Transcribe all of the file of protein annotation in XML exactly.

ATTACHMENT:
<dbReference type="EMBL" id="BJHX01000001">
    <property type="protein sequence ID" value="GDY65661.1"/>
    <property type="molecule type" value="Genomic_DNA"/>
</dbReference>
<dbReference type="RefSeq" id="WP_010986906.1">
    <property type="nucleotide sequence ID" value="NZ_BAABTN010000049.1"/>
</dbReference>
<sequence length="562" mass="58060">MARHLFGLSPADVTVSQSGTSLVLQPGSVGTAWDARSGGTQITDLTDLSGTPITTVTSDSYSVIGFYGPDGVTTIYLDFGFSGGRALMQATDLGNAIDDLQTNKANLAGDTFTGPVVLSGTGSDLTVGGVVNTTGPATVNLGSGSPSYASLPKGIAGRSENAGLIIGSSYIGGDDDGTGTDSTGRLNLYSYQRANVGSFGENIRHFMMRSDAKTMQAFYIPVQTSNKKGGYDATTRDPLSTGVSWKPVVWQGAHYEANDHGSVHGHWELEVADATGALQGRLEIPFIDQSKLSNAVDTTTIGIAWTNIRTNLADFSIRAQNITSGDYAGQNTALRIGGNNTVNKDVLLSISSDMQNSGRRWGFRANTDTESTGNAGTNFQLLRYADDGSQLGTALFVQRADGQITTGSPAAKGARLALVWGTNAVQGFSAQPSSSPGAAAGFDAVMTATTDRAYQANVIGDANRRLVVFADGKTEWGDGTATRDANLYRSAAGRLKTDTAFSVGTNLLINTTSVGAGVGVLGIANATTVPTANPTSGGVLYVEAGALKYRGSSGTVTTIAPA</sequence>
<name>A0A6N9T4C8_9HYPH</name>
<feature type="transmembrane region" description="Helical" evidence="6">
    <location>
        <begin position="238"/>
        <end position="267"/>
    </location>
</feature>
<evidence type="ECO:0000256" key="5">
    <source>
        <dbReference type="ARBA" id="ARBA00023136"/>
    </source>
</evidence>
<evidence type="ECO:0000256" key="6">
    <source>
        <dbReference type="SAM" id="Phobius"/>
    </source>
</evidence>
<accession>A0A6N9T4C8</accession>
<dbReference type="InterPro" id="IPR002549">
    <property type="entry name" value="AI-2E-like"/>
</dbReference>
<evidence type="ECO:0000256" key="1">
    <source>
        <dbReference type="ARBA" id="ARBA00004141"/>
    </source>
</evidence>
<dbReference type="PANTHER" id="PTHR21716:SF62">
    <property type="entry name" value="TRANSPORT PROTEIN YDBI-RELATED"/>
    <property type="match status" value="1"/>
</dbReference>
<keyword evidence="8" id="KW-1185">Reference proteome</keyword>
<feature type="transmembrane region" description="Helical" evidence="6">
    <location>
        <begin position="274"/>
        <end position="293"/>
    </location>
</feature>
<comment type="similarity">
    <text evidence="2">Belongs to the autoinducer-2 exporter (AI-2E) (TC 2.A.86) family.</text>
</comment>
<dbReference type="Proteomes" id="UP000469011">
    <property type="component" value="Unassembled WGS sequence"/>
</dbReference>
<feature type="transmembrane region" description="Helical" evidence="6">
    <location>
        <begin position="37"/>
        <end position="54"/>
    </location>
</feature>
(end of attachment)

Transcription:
<dbReference type="EMBL" id="BJHX01000001">
    <property type="protein sequence ID" value="GDY65661.1"/>
    <property type="molecule type" value="Genomic_DNA"/>
</dbReference>
<dbReference type="RefSeq" id="WP_010986906.1">
    <property type="nucleotide sequence ID" value="NZ_BAABTN010000049.1"/>
</dbReference>
<sequence length="562" mass="58060">MARHLFGLSPADVTVSQSGTSLVLQPGSVGTAWDARSGGTQITDLTDLSGTPITTVTSDSYSVIGFYGPDGVTTIYLDFGFSGGRALMQATDLGNAIDDLQTNKANLAGDTFTGPVVLSGTGSDLTVGGVVNTTGPATVNLGSGSPSYASLPKGIAGRSENAGLIIGSSYIGGDDDGTGTDSTGRLNLYSYQRANVGSFGENIRHFMMRSDAKTMQAFYIPVQTSNKKGGYDATTRDPLSTGVSWKPVVWQGAHYEANDHGSVHGHWELEVADATGALQGRLEIPFIDQSKLSNAVDTTTIGIAWTNIRTNLADFSIRAQNITSGDYAGQNTALRIGGNNTVNKDVLLSISSDMQNSGRRWGFRANTDTESTGNAGTNFQLLRYADDGSQLGTALFVQRADGQITTGSPAAKGARLALVWGTNAVQGFSAQPSSSPGAAAGFDAVMTATTDRAYQANVIGDANRRLVVFADGKTEWGDGTATRDANLYRSAAGRLKTDTAFSVGTNLLINTTSVGAGVGVLGIANATTVPTANPTSGGVLYVEAGALKYRGSSGTVTTIAPA</sequence>
<name>A0A6N9T4C8_9HYPH</name>
<feature type="transmembrane region" description="Helical" evidence="6">
    <location>
        <begin position="238"/>
        <end position="267"/>
    </location>
</feature>
<evidence type="ECO:0000256" key="5">
    <source>
        <dbReference type="ARBA" id="ARBA00023136"/>
    </source>
</evidence>
<evidence type="ECO:0000256" key="6">
    <source>
        <dbReference type="SAM" id="Phobius"/>
    </source>
</evidence>
<accession>A0A6N9T4C8</accession>
<dbReference type="InterPro" id="IPR002549">
    <property type="entry name" value="AI-2E-like"/>
</dbReference>
<evidence type="ECO:0000256" key="1">
    <source>
        <dbReference type="ARBA" id="ARBA00004141"/>
    </source>
</evidence>
<dbReference type="PANTHER" id="PTHR21716:SF62">
    <property type="entry name" value="TRANSPORT PROTEIN YDBI-RELATED"/>
    <property type="match status" value="1"/>
</dbReference>
<keyword evidence="8" id="KW-1185">Reference proteome</keyword>
<feature type="transmembrane region" description="Helical" evidence="6">
    <location>
        <begin position="274"/>
        <end position="293"/>
    </location>
</feature>
<comment type="similarity">
    <text evidence="2">Belongs to the autoinducer-2 exporter (AI-2E) (TC 2.A.86) family.</text>
</comment>
<dbReference type="Proteomes" id="UP000469011">
    <property type="component" value="Unassembled WGS sequence"/>
</dbReference>
<feature type="transmembrane region" description="Helical" evidence="6">
    <location>
        <begin position="37"/>
        <end position="54"/>
    </location>
</feature>